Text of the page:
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Learning efficient task-dependent representations with synaptic plasticity
Colin Bredenberg · Eero Simoncelli · Cristina Savin

Thu Dec 10 09:00 AM -- 11:00 AM (PST) @ Poster Session 5 #1677

Neural populations encode the sensory world imperfectly: their capacity is limited by the number of neurons, availability of metabolic and other biophysical resources, and intrinsic noise. The brain is presumably shaped by these limitations, improving efficiency by discarding some aspects of incoming sensory streams, while preferentially preserving commonly occurring, behaviorally-relevant information. Here we construct a stochastic recurrent neural circuit model that can learn efficient, task-specific sensory codes using a novel form of reward-modulated Hebbian synaptic plasticity. We illustrate the flexibility of the model by training an initially unstructured neural network to solve two different tasks: stimulus estimation, and stimulus discrimination. The network achieves high performance in both tasks by appropriately allocating resources and using its recurrent circuitry to best compensate for different levels of noise. We also show how the interaction between stimulus priors and task structure dictates the emergent network representations.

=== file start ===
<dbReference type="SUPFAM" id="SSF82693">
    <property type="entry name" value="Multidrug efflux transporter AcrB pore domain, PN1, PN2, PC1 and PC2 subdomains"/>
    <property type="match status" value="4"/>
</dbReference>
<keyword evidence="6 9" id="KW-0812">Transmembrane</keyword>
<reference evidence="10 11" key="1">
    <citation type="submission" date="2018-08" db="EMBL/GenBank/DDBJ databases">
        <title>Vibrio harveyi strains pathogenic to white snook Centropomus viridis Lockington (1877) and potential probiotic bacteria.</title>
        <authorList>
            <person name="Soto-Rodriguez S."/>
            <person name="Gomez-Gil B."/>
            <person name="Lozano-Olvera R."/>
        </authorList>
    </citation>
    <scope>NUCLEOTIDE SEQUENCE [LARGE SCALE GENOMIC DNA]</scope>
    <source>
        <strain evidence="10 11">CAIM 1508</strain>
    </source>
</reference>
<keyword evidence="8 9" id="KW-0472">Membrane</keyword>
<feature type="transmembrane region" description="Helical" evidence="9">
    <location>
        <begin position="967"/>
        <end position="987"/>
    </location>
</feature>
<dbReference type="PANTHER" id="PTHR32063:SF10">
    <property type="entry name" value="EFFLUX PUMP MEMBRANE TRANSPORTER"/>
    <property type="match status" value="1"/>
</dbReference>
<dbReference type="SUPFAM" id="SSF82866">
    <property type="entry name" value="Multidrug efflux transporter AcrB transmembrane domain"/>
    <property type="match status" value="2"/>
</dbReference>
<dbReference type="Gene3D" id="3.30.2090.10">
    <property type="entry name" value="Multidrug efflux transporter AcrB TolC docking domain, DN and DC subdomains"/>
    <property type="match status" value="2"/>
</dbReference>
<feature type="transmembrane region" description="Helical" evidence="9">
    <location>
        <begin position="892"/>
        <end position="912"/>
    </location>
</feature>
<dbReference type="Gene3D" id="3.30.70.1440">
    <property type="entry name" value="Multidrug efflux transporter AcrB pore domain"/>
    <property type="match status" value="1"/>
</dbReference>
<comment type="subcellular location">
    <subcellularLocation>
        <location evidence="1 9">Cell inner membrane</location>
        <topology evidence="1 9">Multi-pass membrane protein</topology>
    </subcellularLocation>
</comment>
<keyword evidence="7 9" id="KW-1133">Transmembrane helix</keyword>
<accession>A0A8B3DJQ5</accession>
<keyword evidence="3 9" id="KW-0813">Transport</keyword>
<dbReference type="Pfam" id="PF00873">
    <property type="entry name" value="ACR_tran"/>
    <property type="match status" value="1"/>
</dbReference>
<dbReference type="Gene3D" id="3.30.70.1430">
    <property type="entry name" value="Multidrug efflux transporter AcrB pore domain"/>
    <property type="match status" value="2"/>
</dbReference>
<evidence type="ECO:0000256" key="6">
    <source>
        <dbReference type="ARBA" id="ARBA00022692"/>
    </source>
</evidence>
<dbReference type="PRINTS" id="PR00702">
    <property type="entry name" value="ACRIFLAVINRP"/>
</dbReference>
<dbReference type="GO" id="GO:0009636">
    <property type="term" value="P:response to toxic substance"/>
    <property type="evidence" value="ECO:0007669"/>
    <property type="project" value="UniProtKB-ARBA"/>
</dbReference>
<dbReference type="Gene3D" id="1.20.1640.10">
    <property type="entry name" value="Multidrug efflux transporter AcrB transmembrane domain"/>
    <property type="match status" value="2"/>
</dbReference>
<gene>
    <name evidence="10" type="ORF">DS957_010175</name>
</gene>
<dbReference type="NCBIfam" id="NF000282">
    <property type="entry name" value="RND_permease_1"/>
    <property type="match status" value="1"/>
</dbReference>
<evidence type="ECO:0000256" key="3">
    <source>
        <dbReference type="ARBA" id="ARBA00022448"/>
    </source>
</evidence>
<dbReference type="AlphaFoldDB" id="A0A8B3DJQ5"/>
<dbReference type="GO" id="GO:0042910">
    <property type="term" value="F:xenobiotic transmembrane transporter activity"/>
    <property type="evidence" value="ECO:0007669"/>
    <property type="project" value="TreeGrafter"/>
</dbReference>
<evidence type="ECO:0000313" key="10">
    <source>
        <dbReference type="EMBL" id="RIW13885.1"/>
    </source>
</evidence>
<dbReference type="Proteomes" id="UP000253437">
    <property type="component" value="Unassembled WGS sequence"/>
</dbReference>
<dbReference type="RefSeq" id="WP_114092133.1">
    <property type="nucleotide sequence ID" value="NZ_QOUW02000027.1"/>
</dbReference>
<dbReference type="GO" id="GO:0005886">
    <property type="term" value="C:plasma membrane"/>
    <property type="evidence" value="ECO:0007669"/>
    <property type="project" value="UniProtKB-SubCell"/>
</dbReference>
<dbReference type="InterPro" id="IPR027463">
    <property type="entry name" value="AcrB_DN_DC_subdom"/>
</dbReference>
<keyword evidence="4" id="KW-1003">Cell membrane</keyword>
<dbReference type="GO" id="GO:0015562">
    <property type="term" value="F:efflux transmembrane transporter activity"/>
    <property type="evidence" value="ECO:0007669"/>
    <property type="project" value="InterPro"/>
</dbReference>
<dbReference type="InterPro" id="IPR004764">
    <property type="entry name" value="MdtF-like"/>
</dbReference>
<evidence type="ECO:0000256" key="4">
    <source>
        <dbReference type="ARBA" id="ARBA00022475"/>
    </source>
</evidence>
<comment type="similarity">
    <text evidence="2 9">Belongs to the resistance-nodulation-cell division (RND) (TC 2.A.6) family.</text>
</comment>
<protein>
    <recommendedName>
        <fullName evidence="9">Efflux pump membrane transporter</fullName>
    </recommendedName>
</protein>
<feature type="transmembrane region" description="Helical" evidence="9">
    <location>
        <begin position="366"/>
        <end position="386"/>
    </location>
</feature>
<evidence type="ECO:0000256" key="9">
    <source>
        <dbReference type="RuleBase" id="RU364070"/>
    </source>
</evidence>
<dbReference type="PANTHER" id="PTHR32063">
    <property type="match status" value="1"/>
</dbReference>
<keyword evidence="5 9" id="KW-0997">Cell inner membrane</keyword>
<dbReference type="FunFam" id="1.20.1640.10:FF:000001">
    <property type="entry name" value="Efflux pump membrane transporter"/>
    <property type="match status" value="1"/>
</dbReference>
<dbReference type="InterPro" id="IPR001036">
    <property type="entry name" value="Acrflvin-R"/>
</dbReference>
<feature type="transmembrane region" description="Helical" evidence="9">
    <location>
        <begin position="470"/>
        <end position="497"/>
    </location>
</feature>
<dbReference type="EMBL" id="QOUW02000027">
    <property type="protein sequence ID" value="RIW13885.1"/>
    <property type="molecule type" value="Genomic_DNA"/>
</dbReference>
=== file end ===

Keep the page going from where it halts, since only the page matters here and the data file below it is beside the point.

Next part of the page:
Author Information

Colin Bredenberg (New York University)
Eero Simoncelli (FlatIron Institute / New York University)

Eero P. Simoncelli received the B.S. degree in Physics in 1984 from Harvard University, studied applied mathematics at Cambridge University for a year and a half, and then received the M.S. degree in 1988 and the Ph.D. degree in 1993, both in Electrical Engineering from the Massachusetts Institute of Technology. He was an Assistant Professor in the Computer and Information Science department at the University of Pennsylvania from 1993 until 1996. He moved to New York University in September of 1996, where he is currently a Professor in Neural Science, Mathematics, and Psychology. In August 2000, he became an Associate Investigator of the Howard Hughes Medical Institute, under their new program in Computational Biology. In Fall 2020, he resigned his HHMI appointment to become the scientific director of the Center for Computational Neuroscience at the Flatiron Institute, of the Simons Foundation. His research interests span a wide range of topics in the representation and analysis of visual images, in both machine and biological systems.

Cristina Savin (NYU)

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